"They're both trapped in this," he points out. "He's never going to be violent towards her or cursive, but she does feel the pressure – she says on the beach when they have their central row, 'Every time you take a step towards me, I expect you to do something else'."
And when bringing the story to life on screen, it was also important to show how both of the characters' upbringings have affected them.
"We don't want Edward to seem like simply an entitled brute," explains McEwan. "He's got his own problems, partly, and that's why we have those flashbacks – he comes from an emotionally icy background.
"Florence has, in her past, sexual abuse from her father that we don't want to be the whole explanation of who she is, but [is] certainly a very powerful element."
The book, which was selected for the 2007 Booker Prize shortlist, was published just over a decade ago.
And there's been another pertinent news event in the years since that has perhaps made McEwan view his own story through a different prism.
"We're now beginning to, maybe, see this through the eyes of Brexit – this fantasy that's common at the moment, amongst some people at least, of a 'golden age'," he elaborates. This [the 1960s] was most certainly not a 'golden age'. People were rather frosty, stiff, conventional, oppressive, misogynistic and so on.
"If we were to suddenly time travel back, I think after a couple of hours we'd want to scream, especially [because of] the ways in which people related to each other."
And it would seem Ronan, who was born in New York to parents from Dublin but moved back to Ireland with her mum and dad when she was three, agrees with McEwan's sentiment.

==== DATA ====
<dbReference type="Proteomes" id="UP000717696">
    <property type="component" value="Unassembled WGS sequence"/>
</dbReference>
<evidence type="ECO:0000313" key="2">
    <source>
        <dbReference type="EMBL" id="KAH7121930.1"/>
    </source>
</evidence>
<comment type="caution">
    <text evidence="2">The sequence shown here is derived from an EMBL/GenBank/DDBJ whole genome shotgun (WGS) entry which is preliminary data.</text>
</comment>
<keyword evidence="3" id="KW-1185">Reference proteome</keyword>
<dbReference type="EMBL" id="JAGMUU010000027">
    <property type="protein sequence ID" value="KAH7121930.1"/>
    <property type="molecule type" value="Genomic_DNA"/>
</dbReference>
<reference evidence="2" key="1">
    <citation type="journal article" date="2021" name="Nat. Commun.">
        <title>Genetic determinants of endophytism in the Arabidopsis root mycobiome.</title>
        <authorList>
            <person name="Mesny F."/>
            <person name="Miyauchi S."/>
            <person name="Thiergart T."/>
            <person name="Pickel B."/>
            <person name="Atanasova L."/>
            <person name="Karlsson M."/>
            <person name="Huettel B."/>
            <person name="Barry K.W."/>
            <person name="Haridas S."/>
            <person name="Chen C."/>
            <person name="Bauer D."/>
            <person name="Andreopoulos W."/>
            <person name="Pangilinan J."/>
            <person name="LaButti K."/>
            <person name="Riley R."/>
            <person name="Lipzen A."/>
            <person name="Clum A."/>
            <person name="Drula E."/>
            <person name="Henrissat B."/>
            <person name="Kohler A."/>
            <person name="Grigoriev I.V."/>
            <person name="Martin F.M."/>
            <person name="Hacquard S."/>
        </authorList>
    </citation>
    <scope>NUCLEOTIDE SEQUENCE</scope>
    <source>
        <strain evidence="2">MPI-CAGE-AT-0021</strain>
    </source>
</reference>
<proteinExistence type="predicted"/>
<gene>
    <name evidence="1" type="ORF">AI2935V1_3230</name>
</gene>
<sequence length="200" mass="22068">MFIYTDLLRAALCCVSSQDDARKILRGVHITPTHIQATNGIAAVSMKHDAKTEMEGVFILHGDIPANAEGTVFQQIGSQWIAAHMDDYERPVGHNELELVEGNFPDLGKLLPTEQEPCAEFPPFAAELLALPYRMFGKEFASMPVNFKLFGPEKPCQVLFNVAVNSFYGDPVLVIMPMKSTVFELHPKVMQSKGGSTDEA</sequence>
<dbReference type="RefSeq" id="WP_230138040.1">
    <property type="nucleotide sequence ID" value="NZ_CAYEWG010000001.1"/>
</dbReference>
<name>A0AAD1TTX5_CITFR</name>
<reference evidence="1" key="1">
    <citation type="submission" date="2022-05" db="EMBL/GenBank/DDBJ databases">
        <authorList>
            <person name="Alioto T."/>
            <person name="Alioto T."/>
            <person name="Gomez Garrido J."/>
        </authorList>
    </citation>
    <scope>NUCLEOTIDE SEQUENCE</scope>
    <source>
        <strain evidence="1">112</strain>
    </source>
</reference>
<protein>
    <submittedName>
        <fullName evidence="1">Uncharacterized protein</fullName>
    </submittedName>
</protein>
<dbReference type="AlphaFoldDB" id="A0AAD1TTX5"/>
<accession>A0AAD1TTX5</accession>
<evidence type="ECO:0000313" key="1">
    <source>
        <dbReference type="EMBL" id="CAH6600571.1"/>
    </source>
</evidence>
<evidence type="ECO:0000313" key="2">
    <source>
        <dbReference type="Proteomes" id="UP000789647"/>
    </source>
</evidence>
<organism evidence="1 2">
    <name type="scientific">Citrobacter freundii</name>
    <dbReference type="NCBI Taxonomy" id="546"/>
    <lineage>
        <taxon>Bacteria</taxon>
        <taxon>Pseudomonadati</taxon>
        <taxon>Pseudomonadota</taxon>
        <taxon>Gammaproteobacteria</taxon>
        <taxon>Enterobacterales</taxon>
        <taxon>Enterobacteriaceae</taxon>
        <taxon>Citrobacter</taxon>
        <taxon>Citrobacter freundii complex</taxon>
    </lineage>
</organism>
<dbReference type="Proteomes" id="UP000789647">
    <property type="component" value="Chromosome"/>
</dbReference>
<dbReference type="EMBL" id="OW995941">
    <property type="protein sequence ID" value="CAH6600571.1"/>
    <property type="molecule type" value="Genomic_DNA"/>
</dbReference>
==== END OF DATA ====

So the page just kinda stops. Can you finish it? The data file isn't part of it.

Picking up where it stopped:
When the notion that the film highlights problems with romanticising the past is put to the talkative actress, the question has barely finished before she exclaims, "Right?!"
She continues: "I think there's a lot of people that do that in any era, actually, and sometimes you go can go, 'I don't really know what you're reminiscing about.' There's always been difficult times for people and that continues. So, yeah, I guess the film makes you think about how much we've actually progressed."
Ronan, who has been vocal in her support of a Yes vote in tomorrow's referendum on legislating for abortion in the Republic, reckons if there's one thing we can feel optimistic about in today's world, it's that we live in a more open society.
Earlier this month she joined fellow Irish actors including Peaky Blinders star Cillian Murphy, Father Ted's Pauline McLynn, Love-Hate's Tom Vaughan Lawlor and Northern Ireland thespians Ciaran Hinds and James Nesbitt in an online appeal urging people to vote Yes.
"I'm fully in support of a Yes vote. So many women every day have to travel abroad, mainly to the UK to have an abortion and what [a Yes vote] will do is just give women the choice and give women full right and ownership over their own body," she told ITV's Lorraine show.
Ronan, who lives in Co Wicklow, says: "I grew up being encouraged to talk about how I feel and being quite open about how I feel and how I think, so I've never suffered any sort of repression at all, or anything like that.
"But I think certainly with the feminist movement right now, it's at a point where it's become such a part of pop culture that it's accessible, and the information is accessible for young people – boys and girls – in a way that it wasn't before.
"It's not stigmatised as much as it was, even a few years ago."
:: On Chesil Beach is in cinemas now.